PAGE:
have patience

How to Have Patience With Your Kids

Here’s a true story: My wife and I have terrific kids, but there was a time during our children’s teenage years when the bottom essentially fell out of our life together as a family. I’ll spare you the details, but we pretty much thought we’d failed on every level, failed to the extent that we would never be the parents of happy, fulfilled, independent adult children. If we needed anything during that time, we needed patience, and we needed to learn how to have patience with our kids.

My friend Kathy tried to encourage us: “I was rebellious as a young adult,” she said. “But my parents were patient. I eventually found my way. Your kids will too.” We didn’t need a timetable, what we needed was hope. Patience provides a place where hope can take root and grow.

Additionally, the practice of applied, hopeful, deliberate patience can facilitate all kinds of healing. Patience is a great investment. Here are five ways to have patience with your kids.

1. Don’t ask for patience, practice it:

Patience is a choice, so it’s something we have to decide to do rather than something we wish we had.

2. Think of patience as an intervention:

Patience is a tool we can apply to a situation. Once we understand the benefits of patience and choose to apply it, we won’t react with anger in most cases. We don’t magically find patience one day by tripping over it, we simply pick it up and use it.

3. Keep expectations age-appropriate and reasonable:

Parents don’t lose patience when a toddler takes several months to potty-train, and we wouldn’t expect a five-year-old to learn subtraction in one afternoon. Likewise, our teens don’t always think, process, or learn exactly on dad’s timetable. It takes Patience, Flexibility, and Humor

4. Invest more in the relationship than the result:

As dads, we can be overbearingly results-oriented. Patience tends to be a natural byproduct when our focus shifts to the relationship.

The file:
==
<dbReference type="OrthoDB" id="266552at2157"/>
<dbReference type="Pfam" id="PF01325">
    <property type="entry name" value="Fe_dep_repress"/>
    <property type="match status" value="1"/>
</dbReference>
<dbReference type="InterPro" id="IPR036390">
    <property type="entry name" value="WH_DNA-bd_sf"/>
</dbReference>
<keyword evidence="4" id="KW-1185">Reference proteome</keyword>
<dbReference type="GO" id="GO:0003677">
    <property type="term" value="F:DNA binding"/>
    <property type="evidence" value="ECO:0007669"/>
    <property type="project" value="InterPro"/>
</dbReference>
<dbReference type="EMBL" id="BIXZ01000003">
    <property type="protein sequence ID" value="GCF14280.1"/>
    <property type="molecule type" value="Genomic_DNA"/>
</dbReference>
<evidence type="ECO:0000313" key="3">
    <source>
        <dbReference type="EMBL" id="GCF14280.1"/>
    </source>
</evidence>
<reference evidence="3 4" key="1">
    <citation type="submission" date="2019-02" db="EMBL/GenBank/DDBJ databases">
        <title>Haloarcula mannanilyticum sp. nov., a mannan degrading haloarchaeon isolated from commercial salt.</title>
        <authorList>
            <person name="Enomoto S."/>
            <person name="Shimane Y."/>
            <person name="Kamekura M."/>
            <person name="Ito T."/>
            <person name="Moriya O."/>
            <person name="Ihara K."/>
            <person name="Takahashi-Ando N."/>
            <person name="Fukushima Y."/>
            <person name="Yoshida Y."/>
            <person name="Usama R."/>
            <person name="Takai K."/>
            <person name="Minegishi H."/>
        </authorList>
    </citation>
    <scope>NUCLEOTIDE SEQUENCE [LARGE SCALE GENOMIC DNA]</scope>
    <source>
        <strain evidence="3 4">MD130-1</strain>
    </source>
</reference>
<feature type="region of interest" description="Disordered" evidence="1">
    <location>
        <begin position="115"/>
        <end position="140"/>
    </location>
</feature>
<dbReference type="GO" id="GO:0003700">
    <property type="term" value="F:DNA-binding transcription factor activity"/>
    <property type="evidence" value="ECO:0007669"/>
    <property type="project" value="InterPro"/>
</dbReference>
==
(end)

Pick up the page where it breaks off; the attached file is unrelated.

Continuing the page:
5. Restate, rethink, reevaluate, relax, and regroup:

Rather than bear down, restate your expectations, rethink your timetable, reevaluate your approach, relax in the space your decision for patience grants you, and then regroup. In other words, actively work the problem rather than simply reacting to your frustration.

Sound Off

What is your best strategy for keeping your patience with your kids?

Derek Maul

Derek Maul is the author of five books, a nationally recognized men’s resource, a committed encourager, and a pilgrim in progress. He divides his time between writing and traveling to speak about the fully engaged life.

  • Jeff Dela Cruz

    I’ve noticed that a lot of learning how to be more patient is a direct correlation on how we were raised as kids. The more strict the upbringing was resulted in less patience as in my case. The hard part is understanding that there are different ways to go about parenting, and that we must parent to the individual child’s “season”. A 4-year old will have more distractions than a 36-year old. Alas, it’s all to easy to revert to how our parents parented than to take the uphill road. Great read!

    • Derek Maul

      Thanks. This conversation about patience is now an hour long podcast at Joe Martin’s “Real Men Connect.” We talk about some of what you are describing. Peace – Derek

  • Cristy Maquilang

    Thanks for posting!

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Huddle up with your kids and ask, “What is hard about being patient?”

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